As I began to write these stories into my thesis, I realised that the terms had changed yet again. You see, academic writing often creates a paternalistic structure that excludes the groups of people who are often the topic of discussion.

I did not want to write in a way that excluded them but they knew as well as I did that this thesis would need to be structured for a purpose and for an audience… they were interested in how their stories would be relayed back to the community, not written in a thesis, and not written for the academy. That was a burden I had to carry.

I wanted to do research, to share stories that could exist within the academy, with the hope that they may change the way in which the academy viewed different types of knowledges. These young men gifted me with their stories… but as I began to write their stories in, I felt myself writing their stories out, pulling them apart, and then choosing the pieces that fit best with theory to write back in… I fell into colonial spillage and I could feel myself silencing them and their stories…. so I had to stop writing.

I deleted 15,000 words from my thesis, opened up my research diary and wrote these words “to tell different stories, we must be willing to tell stories differently”.

I wanted to give their stories centre stage. The words of Lorde, hooks, Morrison and many other Black feminist writers rang in my ear and I thought to myself ‘our stories cannot remain at the margins, we must write ourselves in’.

As I began to write more freely, I decided that each young man would be given a chapter in the thesis dedicated solely to his story and I made the decision to not theorise their stories but instead to analyse the broader themes that emerged. I found myself doubting the credibility of what I what I was producing. Surely stories alone cannot have academic rigour, surely they mustn’t stand alone. I found myself re-reading Gayatri Spivak’s “Can the Subaltern Speak?”  

Spivak discusses “subaltern” or marginalized people as unable to acquire agency or an identity that dominant groups recognize. Their voices cannot be heard since they lack the knowledge of Western thinking. To overcome this, those subaltern must become intimately familiar with the reasoning, language, and philosophies of Western intellectuals… or remain at the margins.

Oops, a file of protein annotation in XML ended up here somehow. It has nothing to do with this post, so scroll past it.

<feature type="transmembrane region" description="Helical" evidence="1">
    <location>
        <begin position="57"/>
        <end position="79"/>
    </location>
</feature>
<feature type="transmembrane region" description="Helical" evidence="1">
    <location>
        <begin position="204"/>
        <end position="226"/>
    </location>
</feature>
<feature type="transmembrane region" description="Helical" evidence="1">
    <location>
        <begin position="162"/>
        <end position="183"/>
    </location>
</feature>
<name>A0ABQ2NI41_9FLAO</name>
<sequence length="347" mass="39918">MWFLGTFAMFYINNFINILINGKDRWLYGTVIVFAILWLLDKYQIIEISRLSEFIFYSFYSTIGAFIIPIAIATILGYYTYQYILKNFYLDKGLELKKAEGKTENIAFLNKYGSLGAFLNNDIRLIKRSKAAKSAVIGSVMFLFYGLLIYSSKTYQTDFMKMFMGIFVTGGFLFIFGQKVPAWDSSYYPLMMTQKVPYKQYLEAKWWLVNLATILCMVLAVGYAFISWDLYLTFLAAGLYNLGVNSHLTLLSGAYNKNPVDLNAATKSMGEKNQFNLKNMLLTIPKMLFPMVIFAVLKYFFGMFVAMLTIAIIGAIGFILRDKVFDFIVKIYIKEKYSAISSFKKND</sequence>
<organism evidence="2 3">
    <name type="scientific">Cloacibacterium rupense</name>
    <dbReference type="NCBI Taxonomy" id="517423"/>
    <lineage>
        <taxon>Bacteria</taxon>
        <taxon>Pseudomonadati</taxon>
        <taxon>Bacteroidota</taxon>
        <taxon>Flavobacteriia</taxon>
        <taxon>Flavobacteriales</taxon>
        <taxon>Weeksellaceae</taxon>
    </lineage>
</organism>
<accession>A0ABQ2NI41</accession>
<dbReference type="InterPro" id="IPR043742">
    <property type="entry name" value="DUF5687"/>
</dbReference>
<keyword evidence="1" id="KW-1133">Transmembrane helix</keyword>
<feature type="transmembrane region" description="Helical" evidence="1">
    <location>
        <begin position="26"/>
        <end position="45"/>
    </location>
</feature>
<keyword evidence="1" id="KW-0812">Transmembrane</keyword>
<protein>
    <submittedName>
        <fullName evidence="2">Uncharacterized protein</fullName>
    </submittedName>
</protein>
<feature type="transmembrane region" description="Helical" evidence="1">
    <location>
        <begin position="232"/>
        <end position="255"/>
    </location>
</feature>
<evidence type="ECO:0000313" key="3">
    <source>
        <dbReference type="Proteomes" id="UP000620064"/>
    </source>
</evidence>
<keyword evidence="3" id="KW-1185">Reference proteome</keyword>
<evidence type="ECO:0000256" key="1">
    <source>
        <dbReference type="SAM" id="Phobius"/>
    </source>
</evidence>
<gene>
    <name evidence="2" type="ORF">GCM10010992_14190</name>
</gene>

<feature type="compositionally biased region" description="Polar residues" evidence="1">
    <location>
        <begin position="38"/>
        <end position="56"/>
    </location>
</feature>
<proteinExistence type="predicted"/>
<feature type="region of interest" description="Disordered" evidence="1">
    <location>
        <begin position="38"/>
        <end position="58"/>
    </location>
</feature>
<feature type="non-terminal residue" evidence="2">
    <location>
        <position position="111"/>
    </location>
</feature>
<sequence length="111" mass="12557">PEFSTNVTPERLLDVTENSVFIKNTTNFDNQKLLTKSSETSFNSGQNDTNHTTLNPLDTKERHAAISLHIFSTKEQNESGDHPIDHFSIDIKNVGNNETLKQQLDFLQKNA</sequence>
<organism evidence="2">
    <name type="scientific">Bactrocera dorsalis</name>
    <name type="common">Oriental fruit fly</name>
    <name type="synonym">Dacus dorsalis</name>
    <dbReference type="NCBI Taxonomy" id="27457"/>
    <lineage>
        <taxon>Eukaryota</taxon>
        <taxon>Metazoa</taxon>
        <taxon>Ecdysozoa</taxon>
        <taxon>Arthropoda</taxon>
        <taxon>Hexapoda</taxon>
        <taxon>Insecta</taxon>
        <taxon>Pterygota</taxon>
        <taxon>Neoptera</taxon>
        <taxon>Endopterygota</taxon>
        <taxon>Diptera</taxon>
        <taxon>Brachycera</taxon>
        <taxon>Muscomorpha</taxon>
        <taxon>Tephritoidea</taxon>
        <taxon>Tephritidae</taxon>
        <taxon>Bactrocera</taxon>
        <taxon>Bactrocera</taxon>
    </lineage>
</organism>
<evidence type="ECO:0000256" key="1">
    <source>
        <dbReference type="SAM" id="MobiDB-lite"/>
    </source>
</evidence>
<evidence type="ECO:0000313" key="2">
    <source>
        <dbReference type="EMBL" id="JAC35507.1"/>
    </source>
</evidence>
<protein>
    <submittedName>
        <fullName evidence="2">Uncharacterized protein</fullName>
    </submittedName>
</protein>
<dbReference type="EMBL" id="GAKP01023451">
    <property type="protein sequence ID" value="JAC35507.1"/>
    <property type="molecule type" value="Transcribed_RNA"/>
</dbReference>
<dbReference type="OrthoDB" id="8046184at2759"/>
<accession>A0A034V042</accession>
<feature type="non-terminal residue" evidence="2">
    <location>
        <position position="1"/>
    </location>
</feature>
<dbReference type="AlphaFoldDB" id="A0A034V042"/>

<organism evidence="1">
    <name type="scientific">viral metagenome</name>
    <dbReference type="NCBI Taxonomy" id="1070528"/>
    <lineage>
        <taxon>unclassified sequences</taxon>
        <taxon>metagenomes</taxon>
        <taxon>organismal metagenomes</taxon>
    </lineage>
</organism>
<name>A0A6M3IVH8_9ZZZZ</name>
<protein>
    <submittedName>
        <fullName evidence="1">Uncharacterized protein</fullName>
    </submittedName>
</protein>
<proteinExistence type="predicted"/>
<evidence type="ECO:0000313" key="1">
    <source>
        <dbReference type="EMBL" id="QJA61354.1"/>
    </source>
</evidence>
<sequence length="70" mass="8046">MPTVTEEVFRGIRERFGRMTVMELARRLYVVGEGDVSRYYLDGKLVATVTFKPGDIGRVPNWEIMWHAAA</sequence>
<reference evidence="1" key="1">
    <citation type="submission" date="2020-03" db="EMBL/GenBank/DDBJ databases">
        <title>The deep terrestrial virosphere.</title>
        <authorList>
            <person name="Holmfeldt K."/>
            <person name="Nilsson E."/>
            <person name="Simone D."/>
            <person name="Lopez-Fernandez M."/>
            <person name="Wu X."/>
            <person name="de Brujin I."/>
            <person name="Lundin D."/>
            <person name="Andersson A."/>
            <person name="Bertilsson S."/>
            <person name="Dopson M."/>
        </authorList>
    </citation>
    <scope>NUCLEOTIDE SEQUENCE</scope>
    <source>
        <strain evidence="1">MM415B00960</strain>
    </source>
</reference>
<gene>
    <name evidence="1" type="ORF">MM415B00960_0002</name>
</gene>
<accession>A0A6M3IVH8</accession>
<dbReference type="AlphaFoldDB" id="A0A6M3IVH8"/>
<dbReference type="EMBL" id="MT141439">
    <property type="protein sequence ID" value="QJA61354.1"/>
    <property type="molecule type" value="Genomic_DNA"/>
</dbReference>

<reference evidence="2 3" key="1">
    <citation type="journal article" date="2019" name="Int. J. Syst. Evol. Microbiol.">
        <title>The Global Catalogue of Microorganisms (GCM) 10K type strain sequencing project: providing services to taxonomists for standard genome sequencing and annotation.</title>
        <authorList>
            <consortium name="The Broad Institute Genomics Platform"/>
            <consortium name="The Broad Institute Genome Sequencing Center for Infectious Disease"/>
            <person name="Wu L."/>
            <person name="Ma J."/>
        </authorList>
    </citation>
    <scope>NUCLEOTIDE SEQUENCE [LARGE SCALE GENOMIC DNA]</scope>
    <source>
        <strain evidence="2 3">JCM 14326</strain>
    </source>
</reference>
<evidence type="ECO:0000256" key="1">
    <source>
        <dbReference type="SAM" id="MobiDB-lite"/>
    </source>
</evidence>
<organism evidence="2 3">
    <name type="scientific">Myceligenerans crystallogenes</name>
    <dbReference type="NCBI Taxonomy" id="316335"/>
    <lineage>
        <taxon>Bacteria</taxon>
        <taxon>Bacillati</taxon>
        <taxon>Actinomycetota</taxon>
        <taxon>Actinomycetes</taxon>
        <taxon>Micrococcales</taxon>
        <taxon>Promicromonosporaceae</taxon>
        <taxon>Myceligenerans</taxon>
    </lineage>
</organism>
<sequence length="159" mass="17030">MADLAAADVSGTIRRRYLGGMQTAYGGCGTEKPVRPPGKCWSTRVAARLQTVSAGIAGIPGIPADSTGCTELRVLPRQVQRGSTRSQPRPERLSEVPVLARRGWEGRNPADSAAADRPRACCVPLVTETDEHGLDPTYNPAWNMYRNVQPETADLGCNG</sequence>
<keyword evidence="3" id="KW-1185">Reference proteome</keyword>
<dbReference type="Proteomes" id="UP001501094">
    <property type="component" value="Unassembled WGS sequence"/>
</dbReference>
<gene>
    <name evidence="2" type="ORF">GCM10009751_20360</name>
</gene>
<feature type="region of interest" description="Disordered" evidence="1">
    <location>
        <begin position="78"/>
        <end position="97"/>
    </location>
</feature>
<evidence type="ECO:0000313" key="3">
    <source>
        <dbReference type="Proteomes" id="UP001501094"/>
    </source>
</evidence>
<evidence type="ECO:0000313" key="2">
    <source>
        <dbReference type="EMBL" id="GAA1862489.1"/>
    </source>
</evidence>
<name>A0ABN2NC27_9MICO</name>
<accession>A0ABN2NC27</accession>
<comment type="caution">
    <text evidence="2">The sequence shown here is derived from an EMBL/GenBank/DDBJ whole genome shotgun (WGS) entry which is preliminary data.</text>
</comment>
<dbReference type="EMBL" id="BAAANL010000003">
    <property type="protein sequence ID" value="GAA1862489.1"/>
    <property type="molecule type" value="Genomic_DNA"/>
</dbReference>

I fought the urge to theorise their experiences, and realised in my hesitation that it was not so much that the subaltern, lacked the ability to speak… but rather Western intellectuals’ lack the ability to hear different stories.

Frantz Fanon (1963), psychologist, scholar and activist states that “decolonization never takes place unnoticed” (p. 36). It makes a spectacle of colonial violence and Indigenous peoples’ resistance to it. In the same vein, the stories we hear command the attention of the academy; and in ways that begin from familiar sites of personal pain and dislocation, to historical and intellectual erasure, and institutional violence.  The stories of these young men could not remain at the margins. They could not be spoken about, only spoken to.

These stories don’t simply ask but demand that we conceptualize decolonization in terms that take on both material and discursive definitions. Honor Ford-Smith (1987) asserts that, “The storytelling tradition contains what is most poetically true about our struggles. The tales are one place where the most subversive elements of our history can be safely lodged…” (p. 3).

While dominant scholarship might push aside methods such as autoethnography or storytelling as not rigorous enough or as ‘identity politics’, the experiences of those who live out decolonization are integral to grounding the decolonial movement to the material realities of the people whose lives bear the scars of colonialism, scars that remain hidden and silenced within the academy.

There is a reason that many of the decolonial movements around the globe have been sustained by poets, musicians, and artists. This extends into the academy where we, as authors and where many of our readers, engage. These knowledges that we share through our stories, subvert and re-create what the Western academy puts forward as valid ways of knowing.

Smith, Burke & Ward (2000) state, “Indigenous societies before Contact were both dynamic and flexible, possessing a creative strand that both then and now repeatedly generates new variants of cultural practices and… transforms the cultural structure itself” (p. 9).

In this way, stories as Indigenous knowledge work to not only regenerate Indigenous traditions and knowledge production, but also work against the colonial epistemic frame to subvert and recreate possibilities and spaces for resistance.